ASC IV (2012-13)
Andrew Fleming ’08, Michigan State University ‘12
T.J. Howard ’08, TCU ‘12
Jake O’Brien ’08, Boston College ‘12
Chris Patterson ’08, University of Mississippi ‘12
By Andrew Fleming ’08
As the start of school approached, I often wondered what my role would be within the Jesuit community as an ASC member. I recalled my experiences as a student and as an athlete but to be on the other side of the desk made me contemplate what role I would have and how I would be received. Now, at the midpoint of the ASC program I can confidently say that our role is really whatever we want it to be. In the classroom, on the playing field, at the community service sites and on the retreats our role within the community is as varied and different as the four ASC members. It has taught me that not only is the Jesuit community much more expansive and intricate than meets the eye but that our involvement in the community is really up to us. The ASC program has put us in a position to experience all of these different aspects and at times to lead the retreats, teams, and classes that we fondly remember as students. The community aspect of the ASC program is asking us to be more than just members or supporters of the community. It asks us to lead the community that has given so much to us.
By T.J. Howard ’08
As a member of ASC, I have committed myself to a year of service which has turned out to be a very rewarding experience. Senior year of college shifts many people’s views to their source of income post graduation. This year has allowed me to free my mind from those distractions and focus on the things in my life that really matter. The program is designed to give us a break from the material world we live in and to focus on our commitment to serve. Jesuit has given me so much, and the ASC program has given me the opportunity to truly appreciate the blessings in my life while I give back to the Jesuit community.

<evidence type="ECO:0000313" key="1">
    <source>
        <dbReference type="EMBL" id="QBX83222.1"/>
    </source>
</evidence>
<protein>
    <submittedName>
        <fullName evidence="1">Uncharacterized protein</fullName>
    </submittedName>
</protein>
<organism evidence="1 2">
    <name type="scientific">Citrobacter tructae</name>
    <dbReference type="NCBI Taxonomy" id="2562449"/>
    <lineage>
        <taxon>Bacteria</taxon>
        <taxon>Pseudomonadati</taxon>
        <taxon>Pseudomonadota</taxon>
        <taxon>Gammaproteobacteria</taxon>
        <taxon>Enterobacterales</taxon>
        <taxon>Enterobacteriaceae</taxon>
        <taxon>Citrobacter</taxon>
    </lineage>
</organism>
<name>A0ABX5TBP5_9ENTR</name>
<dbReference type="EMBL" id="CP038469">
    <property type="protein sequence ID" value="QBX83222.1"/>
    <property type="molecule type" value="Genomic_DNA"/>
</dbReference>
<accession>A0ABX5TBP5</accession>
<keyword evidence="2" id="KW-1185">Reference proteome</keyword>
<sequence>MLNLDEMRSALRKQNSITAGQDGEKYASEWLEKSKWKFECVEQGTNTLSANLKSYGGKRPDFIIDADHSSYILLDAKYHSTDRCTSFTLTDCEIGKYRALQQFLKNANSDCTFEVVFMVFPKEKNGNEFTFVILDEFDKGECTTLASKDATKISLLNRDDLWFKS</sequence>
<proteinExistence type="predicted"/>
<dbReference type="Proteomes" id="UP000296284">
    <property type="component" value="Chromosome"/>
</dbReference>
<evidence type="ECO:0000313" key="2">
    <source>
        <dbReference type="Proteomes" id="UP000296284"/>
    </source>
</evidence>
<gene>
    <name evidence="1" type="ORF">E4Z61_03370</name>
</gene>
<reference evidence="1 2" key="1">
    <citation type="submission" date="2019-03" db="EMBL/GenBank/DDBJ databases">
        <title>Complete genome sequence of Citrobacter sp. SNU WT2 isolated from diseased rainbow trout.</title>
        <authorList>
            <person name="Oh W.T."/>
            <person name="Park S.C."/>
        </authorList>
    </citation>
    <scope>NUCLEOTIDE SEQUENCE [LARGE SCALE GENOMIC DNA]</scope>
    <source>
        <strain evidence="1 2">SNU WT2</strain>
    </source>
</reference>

By Jake O'Brien ’08
One of the pillars of the Alumni Service Corps is, of course, service. While members of the ASC serve in a number of different capacities, none of them completely define the ASC member. We may be teachers, coaches, and retreat leaders, but our primary task is always to serve Jesuit in the way it needs, regardless of what role it may require. This year I have learned that to serve the school well requires the ASC member to be both a leader and a follower. We must lead at times, such as in the classroom or on the field. But at other times we must be a follower, willing to humble ourselves to achieve the task demanded. The ASC year, then, has given me a clearer understanding of what it means to be a true servant-leader, or as we also say here, a Man for Others.
By Chris Patterson ’08
After spending four years at a public university and away from the religious context of a Jesuit education, the spiritual aspect of the Alumni Service Corps program has been one most refreshing and grounding benefits of this year. The program is unique in how it intricately melds professional training with spiritual development. Out of all the activities that we do, the most enriching have been the times that were explicitly devoted to spiritually interacting with the faculty, students, and each other. I’ve had the opportunity to have a weekly dinner with the Jesuits, lead students on retreats, and celebrate the liturgy on a more frequent basis than I ever have before. Even the activities that are not explicitly spiritual—teaching, community service—are always done with a deeper religious purpose constantly in mind. So far, this year has indeed been busy, but it has also offered a numerous opportunities to pause, reflect and discern, activities that are becoming increasingly rare in our modern world. Overall, the blessings in my life have grown even more apparent in these past few months as I fulfill my commitment to the school and the community it fosters.